School of Earth and Environment

James Shaw James Shaw

Postgraduate Researcher

Email address: eejis@leeds.ac.uk
Room: 101d

Affiliation: Institute of Applied Geoscience

Qualifications

2013 - 2017: MSci Geology, School of Ocean & Earth Science, University of Southampton, 1st Class Honours

Advanced Independent Research Project: Does the southern Alpine Fault act as a barrier to cross-fault fluid flow? (Supervisors: Dr Catriona Menzies, Professor Damon Teagle)

Memberships/Fellowships

Irish Association for Economic Geologists (IAEG)

Prospectors & Developers Association of Canada (PDAC)

Society of Economic Geologists (SEG)

The Mineralogical Society of Great Britain & Ireland

Research Interests

Structural controls on ore mineralisation

The structural and geochemical evolution of orogenic gold systems

The role of fluids on the strength of crustal fault zones

Teaching Interests

Structural Geology

Geological Mapping

Ore and Mineral Geology

Support duties

Demonstrator on:

SOEE1580 Geology 2 (Geological Maps and Stratigraphy practicals, Pembrokeshire fieldtrip)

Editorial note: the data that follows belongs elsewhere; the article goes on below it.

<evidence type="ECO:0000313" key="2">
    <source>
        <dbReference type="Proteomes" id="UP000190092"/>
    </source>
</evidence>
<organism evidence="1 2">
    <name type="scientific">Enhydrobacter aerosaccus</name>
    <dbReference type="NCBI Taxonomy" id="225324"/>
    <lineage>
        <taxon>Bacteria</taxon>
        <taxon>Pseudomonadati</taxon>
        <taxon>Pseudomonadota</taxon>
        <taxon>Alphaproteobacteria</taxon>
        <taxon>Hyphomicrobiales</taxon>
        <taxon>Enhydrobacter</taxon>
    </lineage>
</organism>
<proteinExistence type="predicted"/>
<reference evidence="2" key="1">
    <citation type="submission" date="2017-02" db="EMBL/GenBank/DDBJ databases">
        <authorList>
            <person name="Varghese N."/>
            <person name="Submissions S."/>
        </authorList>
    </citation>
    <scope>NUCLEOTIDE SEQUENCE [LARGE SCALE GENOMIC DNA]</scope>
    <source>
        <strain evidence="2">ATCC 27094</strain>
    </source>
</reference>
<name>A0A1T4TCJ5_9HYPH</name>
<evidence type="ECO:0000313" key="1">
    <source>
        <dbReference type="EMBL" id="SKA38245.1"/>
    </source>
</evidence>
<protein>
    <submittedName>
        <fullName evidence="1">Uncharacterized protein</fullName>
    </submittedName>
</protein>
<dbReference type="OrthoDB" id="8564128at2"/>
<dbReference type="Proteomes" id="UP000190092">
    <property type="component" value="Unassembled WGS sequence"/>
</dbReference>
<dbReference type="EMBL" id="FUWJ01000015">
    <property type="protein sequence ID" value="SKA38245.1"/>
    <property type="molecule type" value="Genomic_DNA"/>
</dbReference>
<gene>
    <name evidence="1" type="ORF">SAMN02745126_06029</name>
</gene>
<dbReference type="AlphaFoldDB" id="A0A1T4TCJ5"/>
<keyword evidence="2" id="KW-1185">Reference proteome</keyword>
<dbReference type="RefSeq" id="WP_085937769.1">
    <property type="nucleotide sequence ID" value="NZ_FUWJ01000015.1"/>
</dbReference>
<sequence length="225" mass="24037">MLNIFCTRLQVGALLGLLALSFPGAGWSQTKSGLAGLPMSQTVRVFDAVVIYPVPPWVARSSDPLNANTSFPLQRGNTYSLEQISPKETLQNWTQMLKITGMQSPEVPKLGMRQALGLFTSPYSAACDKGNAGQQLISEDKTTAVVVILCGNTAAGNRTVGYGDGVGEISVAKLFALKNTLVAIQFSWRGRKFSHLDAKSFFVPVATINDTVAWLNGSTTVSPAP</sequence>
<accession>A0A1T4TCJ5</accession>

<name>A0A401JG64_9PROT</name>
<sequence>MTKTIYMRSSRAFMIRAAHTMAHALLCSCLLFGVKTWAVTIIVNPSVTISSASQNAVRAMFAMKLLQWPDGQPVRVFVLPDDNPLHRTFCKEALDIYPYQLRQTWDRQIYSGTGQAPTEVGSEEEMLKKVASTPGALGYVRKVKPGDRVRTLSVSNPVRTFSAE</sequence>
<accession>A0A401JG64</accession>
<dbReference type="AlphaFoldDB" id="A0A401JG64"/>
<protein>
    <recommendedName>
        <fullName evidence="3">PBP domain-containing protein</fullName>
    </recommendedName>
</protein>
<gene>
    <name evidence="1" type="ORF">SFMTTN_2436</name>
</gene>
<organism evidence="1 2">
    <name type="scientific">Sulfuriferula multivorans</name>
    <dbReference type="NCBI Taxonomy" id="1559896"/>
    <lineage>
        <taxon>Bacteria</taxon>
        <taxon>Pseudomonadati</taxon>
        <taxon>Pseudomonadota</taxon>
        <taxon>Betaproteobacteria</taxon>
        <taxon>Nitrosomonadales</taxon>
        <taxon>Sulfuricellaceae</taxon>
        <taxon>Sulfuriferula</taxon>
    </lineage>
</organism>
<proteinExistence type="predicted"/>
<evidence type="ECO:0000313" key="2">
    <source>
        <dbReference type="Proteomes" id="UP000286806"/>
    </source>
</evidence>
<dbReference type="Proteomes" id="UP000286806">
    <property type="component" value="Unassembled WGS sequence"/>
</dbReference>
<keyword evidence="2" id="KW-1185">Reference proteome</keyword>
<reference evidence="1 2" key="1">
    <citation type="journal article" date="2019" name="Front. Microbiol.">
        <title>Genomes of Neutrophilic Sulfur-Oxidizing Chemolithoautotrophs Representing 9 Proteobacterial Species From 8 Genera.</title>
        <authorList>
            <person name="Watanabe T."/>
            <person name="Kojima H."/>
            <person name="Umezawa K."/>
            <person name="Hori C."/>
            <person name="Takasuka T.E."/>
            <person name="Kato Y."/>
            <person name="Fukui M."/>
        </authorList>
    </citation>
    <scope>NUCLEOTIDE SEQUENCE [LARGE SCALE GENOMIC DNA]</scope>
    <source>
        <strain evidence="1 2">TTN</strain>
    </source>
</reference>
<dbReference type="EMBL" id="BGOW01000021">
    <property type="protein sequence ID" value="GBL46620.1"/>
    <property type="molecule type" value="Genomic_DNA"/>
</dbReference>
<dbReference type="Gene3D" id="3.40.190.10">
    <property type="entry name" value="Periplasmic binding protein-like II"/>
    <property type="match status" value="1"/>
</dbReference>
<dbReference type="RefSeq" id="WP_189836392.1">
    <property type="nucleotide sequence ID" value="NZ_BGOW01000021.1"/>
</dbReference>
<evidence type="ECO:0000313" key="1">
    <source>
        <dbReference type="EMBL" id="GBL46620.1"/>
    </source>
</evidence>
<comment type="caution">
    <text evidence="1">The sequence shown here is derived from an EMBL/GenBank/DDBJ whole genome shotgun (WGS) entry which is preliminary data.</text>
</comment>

SOEE1212 Gold and Precious Metals (Scotland fieldtrip)

Funding

Leeds-York NERC Doctoral Training Partnership (DTP) 2017 (CASE: GSNI, Dalradian Resources Inc.)

SEG Graduate Student Fellowship (GSF) (US$5000.00)

Start date

1 October 2017

Publications

Conference Item

Shaw, JI; Manuc, G; Torvela, TM; Chapman, RJ. 2018 Structural and geochemical approaches to understanding orogenic gold mineralization. [Poster] In: Mineral Deposits Study Group 2017-2018 AGM, Brighton, England, 3-5 January 2018. University of Brighton, Brighton, 2018.

Awards and Funding

London International Youth Science Forum Participant, 2013: A Palaeomagnetic Study of the Etive Dyke Swarm, Scottish Caledonides: A record of rapid continental movement in Early Devonian times (University of Liverpool; Dr John Piper)

National Science + Engineering Competition Finalist, 2012-2013: A Palaeomagnetic Study of the Etive Dyke Swarm, Scottish Caledonides: A record of rapid continental movement in Early Devonian times (University of Liverpool; Dr John Piper)